I wanted to to do the turkey spatchcocked on the grill after using a dry brine on it. This was my virgin flight with all the qualifications above. I did a dry run last week with a 5 pound chicken just to get the logistics figured out a bit, but this bad boy was big. I got an 18 lb heritage turkey (Bronze) from Good Shepard farms. http://www.goodshepherdpoultryranch.com/
I'm posting what worked for me, because I really found nothing much to guide me online about this with all those qualifications above.
First, I dry-brined it using 4 tablespoons kosher salt (Mortons) and 1 tablespoon rubbed sage. Rubbed it in, inside and out. Turkey sat in disposable aluminum pan and was covered with plastic wrap. 24 hours covered, then overnight uncovered. Overall about 36 hours total before hitting the grill. I noticed about 6 ounces of juices in the bottom of the pan at the end of that time. I did not rinse the bird, just wiped it off a little. I did the dry brine rub before spatchcocking it, frankly because I wasn't sure I would succeed in getting it cut and thought I might have to bail out and just roast it the regular way after I felt that bone structure.
The biggest challenge was spatchcocking it. This bird was big but also since it was a heritage breed it had different heavier bone structure. These guys spend a life running around outside on a farm, and I could tell by feeling it that my regular Cutco kitchen shears were NOT going to make it. I started with my trusty Cutco shears from the neck end first. They did OK through the ribs, but about half way down I hit the pelvis. It was like trying to use a scissors on concrete, so I needed something else. First I sliced through the skin with a knife to expose the bone. I then used a Japanese-style pull saw with a 14 inch blade to saw through the pelvis. It worked quite well actually and with a bit of effort I sawed it apart and repeated the process on the other side.
I did not tackle the keel bone at all. The pointier breast structure of the heritage turkey along with stronger bones did not make it possible to squash it down appreciably. I did manage to get the legs and thighs splayed out akimbo. I tucked 1 onion in the neck cavity as well as fresh sage, thyme and rosemary. Tucked same herbs in the legs area too.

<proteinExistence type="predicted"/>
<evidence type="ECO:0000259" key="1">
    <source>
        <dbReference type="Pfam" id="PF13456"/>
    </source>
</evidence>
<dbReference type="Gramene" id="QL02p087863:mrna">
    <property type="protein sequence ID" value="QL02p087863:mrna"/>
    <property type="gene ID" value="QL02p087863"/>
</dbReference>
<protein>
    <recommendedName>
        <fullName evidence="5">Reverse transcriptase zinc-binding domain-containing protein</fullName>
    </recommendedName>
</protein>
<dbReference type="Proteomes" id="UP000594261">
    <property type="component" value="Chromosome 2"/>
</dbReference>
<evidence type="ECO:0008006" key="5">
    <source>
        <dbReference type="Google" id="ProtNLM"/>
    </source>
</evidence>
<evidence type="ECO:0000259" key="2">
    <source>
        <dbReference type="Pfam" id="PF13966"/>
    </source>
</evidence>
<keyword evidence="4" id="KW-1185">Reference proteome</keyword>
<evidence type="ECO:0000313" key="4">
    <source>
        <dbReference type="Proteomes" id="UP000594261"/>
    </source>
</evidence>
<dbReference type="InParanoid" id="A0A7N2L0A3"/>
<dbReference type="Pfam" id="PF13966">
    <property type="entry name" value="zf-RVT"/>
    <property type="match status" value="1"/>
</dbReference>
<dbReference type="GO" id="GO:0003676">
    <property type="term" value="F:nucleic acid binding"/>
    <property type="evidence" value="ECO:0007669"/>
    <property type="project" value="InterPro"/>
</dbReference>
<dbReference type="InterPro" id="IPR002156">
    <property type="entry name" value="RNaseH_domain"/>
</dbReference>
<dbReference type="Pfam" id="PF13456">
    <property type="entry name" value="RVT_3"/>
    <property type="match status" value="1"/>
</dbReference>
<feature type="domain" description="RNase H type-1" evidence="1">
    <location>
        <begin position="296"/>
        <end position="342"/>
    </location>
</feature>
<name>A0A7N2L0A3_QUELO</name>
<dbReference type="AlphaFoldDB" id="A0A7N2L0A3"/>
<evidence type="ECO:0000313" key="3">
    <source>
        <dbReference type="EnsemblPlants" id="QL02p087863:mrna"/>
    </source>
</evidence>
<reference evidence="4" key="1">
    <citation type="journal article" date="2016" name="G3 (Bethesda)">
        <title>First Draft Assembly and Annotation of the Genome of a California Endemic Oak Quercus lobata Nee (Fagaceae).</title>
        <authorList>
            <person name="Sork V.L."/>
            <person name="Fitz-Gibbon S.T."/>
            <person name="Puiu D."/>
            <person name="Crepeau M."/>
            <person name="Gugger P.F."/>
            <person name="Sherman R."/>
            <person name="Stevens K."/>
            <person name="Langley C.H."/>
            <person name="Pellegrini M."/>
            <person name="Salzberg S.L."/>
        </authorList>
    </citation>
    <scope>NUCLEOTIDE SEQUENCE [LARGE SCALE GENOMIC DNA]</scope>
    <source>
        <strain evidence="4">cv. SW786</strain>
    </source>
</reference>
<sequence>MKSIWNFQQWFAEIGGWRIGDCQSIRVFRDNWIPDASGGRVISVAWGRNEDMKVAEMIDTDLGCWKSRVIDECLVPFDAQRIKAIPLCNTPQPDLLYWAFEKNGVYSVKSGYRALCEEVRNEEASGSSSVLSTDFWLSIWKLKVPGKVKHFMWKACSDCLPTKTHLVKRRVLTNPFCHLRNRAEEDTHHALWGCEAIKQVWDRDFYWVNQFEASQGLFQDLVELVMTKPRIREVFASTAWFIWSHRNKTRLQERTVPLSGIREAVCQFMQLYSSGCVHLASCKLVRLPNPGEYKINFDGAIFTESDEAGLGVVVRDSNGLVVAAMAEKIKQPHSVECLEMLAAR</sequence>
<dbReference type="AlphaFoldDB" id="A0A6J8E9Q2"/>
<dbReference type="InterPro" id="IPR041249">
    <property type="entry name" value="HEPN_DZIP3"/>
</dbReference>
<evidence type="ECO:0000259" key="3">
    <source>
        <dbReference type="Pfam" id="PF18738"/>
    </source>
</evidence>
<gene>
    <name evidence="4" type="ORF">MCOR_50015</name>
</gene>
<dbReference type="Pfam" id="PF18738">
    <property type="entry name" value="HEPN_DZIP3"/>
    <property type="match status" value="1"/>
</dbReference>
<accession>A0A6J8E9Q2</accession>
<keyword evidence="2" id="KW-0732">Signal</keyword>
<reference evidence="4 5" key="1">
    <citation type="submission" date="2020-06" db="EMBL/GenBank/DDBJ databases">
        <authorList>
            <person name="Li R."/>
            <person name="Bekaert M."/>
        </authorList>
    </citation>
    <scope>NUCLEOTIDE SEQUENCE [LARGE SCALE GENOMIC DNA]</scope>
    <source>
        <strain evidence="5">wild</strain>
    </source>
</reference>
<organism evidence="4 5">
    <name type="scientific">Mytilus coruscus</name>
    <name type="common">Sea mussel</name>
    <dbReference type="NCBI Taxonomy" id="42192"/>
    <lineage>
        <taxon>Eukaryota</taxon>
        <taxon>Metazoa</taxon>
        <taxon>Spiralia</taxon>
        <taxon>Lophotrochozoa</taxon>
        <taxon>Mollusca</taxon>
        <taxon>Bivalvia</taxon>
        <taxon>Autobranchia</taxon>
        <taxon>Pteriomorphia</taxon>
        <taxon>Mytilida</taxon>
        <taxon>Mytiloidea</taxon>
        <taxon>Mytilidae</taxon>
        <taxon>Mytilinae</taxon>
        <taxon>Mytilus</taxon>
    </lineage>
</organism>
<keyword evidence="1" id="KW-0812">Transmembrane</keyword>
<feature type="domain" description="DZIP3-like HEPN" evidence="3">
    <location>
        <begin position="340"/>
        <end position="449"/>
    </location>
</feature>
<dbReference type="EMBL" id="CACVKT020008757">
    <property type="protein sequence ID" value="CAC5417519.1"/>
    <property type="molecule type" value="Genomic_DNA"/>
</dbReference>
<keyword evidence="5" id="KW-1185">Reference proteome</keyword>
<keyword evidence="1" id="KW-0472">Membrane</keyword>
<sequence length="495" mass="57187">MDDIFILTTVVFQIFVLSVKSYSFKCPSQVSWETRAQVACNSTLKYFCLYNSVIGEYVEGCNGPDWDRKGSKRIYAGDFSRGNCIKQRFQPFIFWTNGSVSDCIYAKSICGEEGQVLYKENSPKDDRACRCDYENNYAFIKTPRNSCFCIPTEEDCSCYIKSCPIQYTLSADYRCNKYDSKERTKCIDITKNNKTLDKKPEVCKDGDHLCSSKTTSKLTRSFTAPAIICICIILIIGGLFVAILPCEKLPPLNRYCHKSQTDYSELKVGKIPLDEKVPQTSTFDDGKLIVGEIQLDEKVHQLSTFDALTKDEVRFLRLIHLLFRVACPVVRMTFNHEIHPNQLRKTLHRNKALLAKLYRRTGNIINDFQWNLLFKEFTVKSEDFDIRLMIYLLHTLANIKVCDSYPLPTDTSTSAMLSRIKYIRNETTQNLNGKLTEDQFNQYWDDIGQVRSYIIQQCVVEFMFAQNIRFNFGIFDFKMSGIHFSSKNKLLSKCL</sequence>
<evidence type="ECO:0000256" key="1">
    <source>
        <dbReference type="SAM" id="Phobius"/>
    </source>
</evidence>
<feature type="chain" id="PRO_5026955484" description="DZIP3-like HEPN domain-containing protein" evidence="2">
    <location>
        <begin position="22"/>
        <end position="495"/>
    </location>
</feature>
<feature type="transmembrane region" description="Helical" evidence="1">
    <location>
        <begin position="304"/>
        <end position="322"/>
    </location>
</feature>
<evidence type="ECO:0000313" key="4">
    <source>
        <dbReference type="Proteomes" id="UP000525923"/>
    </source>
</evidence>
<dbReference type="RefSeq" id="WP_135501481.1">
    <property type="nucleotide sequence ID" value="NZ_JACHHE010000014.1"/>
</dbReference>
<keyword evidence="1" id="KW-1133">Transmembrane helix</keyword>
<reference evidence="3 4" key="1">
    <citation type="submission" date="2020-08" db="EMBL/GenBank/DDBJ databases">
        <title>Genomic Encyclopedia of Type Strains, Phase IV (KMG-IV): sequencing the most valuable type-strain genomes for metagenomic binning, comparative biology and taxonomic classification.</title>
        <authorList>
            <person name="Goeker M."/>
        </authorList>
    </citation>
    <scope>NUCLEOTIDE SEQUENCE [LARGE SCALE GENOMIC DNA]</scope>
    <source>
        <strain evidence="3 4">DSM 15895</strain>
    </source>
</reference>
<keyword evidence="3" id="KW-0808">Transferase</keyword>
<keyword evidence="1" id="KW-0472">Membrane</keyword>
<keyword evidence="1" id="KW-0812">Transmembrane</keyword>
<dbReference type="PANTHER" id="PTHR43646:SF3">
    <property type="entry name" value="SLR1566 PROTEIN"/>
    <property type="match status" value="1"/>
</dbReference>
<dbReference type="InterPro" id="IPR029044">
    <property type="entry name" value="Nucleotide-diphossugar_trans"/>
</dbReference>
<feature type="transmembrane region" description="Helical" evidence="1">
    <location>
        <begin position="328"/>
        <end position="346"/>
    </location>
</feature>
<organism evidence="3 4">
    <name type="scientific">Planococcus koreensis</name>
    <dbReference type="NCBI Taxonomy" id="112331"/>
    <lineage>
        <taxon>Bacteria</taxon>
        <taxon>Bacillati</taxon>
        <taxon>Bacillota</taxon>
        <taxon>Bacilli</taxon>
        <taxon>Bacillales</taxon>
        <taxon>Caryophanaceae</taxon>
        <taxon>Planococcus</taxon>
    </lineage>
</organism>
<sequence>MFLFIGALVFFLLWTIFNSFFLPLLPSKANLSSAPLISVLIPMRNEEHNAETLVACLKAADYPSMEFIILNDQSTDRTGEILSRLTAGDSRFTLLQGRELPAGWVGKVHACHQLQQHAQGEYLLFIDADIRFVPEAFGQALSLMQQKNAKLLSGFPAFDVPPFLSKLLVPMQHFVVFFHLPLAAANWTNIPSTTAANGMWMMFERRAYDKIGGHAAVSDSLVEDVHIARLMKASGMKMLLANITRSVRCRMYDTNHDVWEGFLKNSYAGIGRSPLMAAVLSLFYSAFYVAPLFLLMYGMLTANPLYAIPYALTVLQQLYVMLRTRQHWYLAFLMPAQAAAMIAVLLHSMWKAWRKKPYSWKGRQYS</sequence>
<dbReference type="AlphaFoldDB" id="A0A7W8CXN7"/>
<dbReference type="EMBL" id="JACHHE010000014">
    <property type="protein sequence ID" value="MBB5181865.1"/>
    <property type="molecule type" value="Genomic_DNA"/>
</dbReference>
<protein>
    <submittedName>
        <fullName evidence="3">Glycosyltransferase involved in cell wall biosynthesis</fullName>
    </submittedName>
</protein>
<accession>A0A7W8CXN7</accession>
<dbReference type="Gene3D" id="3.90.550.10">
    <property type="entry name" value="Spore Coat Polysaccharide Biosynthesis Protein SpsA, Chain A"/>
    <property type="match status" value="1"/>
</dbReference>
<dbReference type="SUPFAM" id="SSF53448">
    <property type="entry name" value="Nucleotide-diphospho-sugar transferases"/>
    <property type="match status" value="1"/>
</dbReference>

Bird went on grill at 3:30. I was expecting at least 3 hours for 18 lb bird. I used Kingsford Competition briquettes. Fire was banked at 1 end of basic Weber kettle. I put the oval disposable pan on the lower rack and added about 1 quart water in the pan. The pan worked well also to keep the fire banked and indirect. I placed the turkey with the butt end closest to the coals to give the dark meat extra heat. I was surprised to find that at 2 hours the thighs were already at 155 degrees while the breast was only at 118, so I rotated the bird 180 degrees to put the breast end closer to the fire. By 2 hours 45 minutes the breast was at 157 degrees and the thighs were at 168. I also began brushing on an apple cider glaze (cider reduction and butter) during the last hour.
I must say, it came out great! I was worried the breast would be a bit dry at that temp, and I admit I overshot slightly, but maybe due to the dry brine it was very moist and juicy anyway. I used the back, neck and giblets on the stove to make gravy. The pan under the bird accumulated too much crud, ash, etc to use.
So my summary is- first, dry brining is great! I don't miss sloshing around with loads of icky turkey water at all. Second, to spatchcock a heritage breed turkey takes some different tools because they have stronger bones, but can be done if you plan it out. I really recommend the Japanese style pull cut saw, which worked very well. Finally, between the spatchcock cut and grilling, the bird was done faster than I expected. It had to sit nearly an hour while my other dishes caught up, but was still delicious. Next time I will time it differently.
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